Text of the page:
Overview of Canine Skin Reconstruction Surgery
Reconstructive surgery of a dog’s skin, also known as plastic surgery, is sometimes necessary to repair large wounds. Typical wounds are those created by trauma, such as being hit and dragged by a car, or those associated with burns, gunshots or animal bites. The wounds can also be created after the removal of a large tumor where there is insufficient skin to close the defect.
Below is a brief overview about Skin Reconstruction Surgery for Dogs followed by detailed in-depth information.
What are Indications for Canine Skin Reconstruction Surgery?
Any animal that has a large area of skin loss may be a candidate for reconstructive skin surgery. Wounds or defects that might require reconstructive surgery include:
Diagnosis for Skin Reconstruction Surgery for Dogs
If there is a wound:
If there is a tumor:
Treatment Information for Skin Reconstruction Surgery for Dogs
The timing and type of reconstructive skin surgery varies depending on the type of wound and its appearance and location.
Some wounds need to be cleaned of dirt, hair and other contaminants before they can be closed. Other wounds may heal on their own over a long period of time and not require surgery. Complex wounds may require more than one surgery to completely close them.
Home Care and Prevention for Dogs
Follow your veterinarian’s instructions on wound and bandage care closely in order to obtain the best results. Be patient. Many wounds take months and may require numerous visits to your veterinarian before they heal completely.
It may be difficult to prevent your pet from becoming injured; however, many large wounds are caused by automobile accidents. To prevent these injuries keep your dog in a fenced yard and take him out for walks only on a leash.
Examine your pet regularly to identify tumors when they are small. Small tumors are more easily removed and the resulting wound is more readily closed than when large tumors are present.
Information In-depth on Skin Reconstruction Surgery in Dog
Reconstructive skin surgery or plastic surgery is sometimes needed to repair large wounds in dogs. Burn wounds and those caused by vehicular accidents, gunshots, bites or the removal of large tumors may be candidates for reconstructive surgery. Reconstructive surgery encompasses a large variety of surgical techniques, including special suturing or stitching techniques, skin grafts and skin flaps. Surgeons may use special patterns of suture placement to relieve tension on the closed wound edges.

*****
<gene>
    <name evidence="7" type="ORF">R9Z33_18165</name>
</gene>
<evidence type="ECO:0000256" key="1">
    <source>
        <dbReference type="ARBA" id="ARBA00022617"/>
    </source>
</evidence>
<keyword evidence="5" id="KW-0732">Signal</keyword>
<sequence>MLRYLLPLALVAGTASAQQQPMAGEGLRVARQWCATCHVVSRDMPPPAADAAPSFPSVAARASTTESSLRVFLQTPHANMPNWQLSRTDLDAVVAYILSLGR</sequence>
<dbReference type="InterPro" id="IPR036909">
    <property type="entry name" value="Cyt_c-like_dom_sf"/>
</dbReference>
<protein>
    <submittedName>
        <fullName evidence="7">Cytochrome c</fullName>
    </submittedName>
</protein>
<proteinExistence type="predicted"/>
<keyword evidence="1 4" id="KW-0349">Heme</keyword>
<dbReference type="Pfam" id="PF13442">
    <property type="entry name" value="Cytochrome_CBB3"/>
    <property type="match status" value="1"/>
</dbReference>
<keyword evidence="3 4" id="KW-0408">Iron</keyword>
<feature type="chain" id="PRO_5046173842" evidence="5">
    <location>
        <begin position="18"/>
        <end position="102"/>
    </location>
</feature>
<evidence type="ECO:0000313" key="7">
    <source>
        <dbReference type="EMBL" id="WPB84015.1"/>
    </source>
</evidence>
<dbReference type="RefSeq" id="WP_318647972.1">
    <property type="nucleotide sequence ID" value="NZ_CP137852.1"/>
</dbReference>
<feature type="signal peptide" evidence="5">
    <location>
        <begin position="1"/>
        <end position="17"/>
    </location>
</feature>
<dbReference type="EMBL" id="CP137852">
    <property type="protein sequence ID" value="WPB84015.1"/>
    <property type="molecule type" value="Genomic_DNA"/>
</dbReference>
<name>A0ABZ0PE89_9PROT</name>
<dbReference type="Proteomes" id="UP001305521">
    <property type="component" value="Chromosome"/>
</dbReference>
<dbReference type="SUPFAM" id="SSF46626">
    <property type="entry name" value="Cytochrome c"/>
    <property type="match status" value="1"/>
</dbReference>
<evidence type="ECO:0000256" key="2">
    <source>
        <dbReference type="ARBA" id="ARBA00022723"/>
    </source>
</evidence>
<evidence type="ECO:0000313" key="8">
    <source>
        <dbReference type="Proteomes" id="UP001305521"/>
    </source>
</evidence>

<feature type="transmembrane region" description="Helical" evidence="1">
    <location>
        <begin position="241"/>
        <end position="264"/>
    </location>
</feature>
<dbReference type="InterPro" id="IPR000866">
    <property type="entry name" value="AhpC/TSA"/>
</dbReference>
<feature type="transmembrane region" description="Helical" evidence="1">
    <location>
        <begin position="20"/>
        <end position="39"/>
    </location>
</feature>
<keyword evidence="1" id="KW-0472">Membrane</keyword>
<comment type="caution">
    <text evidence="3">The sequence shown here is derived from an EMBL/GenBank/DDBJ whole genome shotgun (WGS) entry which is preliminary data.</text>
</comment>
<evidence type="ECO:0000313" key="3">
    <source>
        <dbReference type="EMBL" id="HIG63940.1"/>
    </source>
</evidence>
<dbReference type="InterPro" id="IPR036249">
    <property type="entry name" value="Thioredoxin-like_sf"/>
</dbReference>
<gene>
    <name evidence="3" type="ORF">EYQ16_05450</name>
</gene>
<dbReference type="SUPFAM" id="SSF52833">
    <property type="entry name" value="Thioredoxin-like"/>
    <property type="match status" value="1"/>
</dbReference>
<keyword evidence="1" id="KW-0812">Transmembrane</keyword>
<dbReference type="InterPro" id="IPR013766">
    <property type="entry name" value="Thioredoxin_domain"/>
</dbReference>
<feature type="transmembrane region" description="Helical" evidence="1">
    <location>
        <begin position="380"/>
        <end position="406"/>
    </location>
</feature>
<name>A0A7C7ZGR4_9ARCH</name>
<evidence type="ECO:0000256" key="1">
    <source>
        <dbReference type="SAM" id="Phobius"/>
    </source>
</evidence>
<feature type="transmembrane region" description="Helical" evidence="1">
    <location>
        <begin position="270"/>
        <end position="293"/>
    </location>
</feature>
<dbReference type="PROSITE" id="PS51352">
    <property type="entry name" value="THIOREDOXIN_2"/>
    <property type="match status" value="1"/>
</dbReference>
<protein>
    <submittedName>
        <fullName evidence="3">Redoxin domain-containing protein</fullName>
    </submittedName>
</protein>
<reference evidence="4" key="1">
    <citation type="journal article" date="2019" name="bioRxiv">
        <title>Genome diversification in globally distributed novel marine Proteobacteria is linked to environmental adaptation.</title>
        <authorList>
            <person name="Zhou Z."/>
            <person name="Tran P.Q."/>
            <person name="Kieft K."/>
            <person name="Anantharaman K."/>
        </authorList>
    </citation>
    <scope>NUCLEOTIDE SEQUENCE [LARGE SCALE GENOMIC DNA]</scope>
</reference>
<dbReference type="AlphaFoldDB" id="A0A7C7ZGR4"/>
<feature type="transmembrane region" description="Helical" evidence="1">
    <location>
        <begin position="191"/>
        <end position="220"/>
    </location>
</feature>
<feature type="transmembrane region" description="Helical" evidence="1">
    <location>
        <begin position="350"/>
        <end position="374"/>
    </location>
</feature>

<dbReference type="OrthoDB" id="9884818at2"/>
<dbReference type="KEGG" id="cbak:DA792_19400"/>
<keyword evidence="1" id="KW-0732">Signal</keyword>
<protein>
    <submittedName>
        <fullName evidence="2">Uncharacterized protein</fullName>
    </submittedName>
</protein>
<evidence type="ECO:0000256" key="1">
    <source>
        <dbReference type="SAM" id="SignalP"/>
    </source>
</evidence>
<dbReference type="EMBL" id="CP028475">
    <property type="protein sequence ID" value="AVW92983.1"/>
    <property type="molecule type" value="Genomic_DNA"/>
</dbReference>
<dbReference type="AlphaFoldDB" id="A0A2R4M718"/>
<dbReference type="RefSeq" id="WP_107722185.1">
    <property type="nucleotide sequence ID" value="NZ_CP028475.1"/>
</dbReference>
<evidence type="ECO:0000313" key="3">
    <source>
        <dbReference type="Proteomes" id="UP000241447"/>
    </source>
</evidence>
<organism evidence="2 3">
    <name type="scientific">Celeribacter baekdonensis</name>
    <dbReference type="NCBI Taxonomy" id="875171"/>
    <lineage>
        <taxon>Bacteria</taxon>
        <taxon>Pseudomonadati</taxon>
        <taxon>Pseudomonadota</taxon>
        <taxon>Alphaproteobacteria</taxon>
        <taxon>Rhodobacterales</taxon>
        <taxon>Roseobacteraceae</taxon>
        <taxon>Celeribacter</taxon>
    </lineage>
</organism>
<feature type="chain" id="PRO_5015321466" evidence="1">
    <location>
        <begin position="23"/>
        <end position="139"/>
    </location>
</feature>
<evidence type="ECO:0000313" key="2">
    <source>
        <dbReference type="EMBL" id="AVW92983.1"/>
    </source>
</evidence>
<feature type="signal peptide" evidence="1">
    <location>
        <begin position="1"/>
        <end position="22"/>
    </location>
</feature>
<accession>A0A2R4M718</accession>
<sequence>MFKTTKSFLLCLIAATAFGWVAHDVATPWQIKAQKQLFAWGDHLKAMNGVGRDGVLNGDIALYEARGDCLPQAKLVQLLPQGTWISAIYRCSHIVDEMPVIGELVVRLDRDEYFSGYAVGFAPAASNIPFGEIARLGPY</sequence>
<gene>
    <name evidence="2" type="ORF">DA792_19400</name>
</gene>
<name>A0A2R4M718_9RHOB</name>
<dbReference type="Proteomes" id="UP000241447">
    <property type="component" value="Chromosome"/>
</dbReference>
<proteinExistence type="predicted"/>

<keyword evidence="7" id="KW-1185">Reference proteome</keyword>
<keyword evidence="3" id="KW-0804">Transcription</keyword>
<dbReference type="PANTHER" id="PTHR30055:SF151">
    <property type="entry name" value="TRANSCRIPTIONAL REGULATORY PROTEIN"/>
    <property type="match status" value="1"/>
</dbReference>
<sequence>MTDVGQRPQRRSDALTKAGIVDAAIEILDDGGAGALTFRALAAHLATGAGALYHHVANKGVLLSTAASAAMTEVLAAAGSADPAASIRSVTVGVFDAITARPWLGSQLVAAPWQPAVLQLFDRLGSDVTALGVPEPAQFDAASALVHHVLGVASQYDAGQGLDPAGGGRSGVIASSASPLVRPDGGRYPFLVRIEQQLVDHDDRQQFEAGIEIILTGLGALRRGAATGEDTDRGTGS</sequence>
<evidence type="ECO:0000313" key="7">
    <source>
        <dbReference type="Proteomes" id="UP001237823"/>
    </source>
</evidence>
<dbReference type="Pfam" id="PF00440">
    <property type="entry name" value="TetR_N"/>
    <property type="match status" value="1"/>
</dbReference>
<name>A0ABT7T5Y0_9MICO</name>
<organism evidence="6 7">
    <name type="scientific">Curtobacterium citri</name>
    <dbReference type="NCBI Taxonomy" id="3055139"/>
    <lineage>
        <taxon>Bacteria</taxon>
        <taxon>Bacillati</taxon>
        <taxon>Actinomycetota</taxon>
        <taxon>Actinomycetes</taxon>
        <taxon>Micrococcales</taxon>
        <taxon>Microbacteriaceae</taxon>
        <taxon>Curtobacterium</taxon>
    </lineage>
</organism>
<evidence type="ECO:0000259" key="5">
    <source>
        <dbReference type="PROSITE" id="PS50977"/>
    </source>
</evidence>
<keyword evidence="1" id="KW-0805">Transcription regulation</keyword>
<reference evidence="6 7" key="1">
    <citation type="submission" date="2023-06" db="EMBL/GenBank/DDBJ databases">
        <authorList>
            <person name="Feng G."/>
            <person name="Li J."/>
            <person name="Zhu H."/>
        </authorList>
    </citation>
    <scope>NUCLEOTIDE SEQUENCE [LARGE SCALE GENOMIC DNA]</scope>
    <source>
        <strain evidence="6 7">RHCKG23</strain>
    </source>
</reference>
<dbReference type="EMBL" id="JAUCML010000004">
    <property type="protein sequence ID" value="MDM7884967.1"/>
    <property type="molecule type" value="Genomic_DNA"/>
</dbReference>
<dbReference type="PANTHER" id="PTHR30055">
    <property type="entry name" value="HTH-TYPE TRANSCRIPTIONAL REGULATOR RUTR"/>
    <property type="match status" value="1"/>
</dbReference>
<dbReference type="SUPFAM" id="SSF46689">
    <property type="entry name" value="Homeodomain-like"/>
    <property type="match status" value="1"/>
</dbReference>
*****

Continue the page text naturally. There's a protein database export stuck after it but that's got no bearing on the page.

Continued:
An area of skin may be removed from one part of the body, such as the dog’s side, and sutured to another area where there has been skin loss. This is called a skin graft and is most commonly used to replace skin that has been lost on the paws or lower limbs.
Flaps of skin that remain attached at one end can be raised from the body and rotated to cover an adjacent area that has an open wound. This is only possible if there is enough loose skin available adjacent to the wound to be able to close the area from where the flap was raised. If there is not enough loose skin available, then the skin may be stretched. Skin can be stretched either by using expanding devices placed under the skin or by placing stretching bands on the surface of the skin. Skin has natural elastic properties, the most common example of which is the ability of the abdominal skin to stretch during pregnancy.
It may be particularly difficult to get wounds that occur over a joint to heal because of the joint motion. Sometimes, the surgeon may make an incision on the opposite side of the joint to release the skin, allowing the wound to be closed over the joint. The open wound on the opposite side where there is less motion is then left to heal on its own.
Sometimes the goal of the surgeon is to close the wound only partially, allowing the remaining wound to heal on its own. The body has a great capacity for healing many skin wounds without surgery.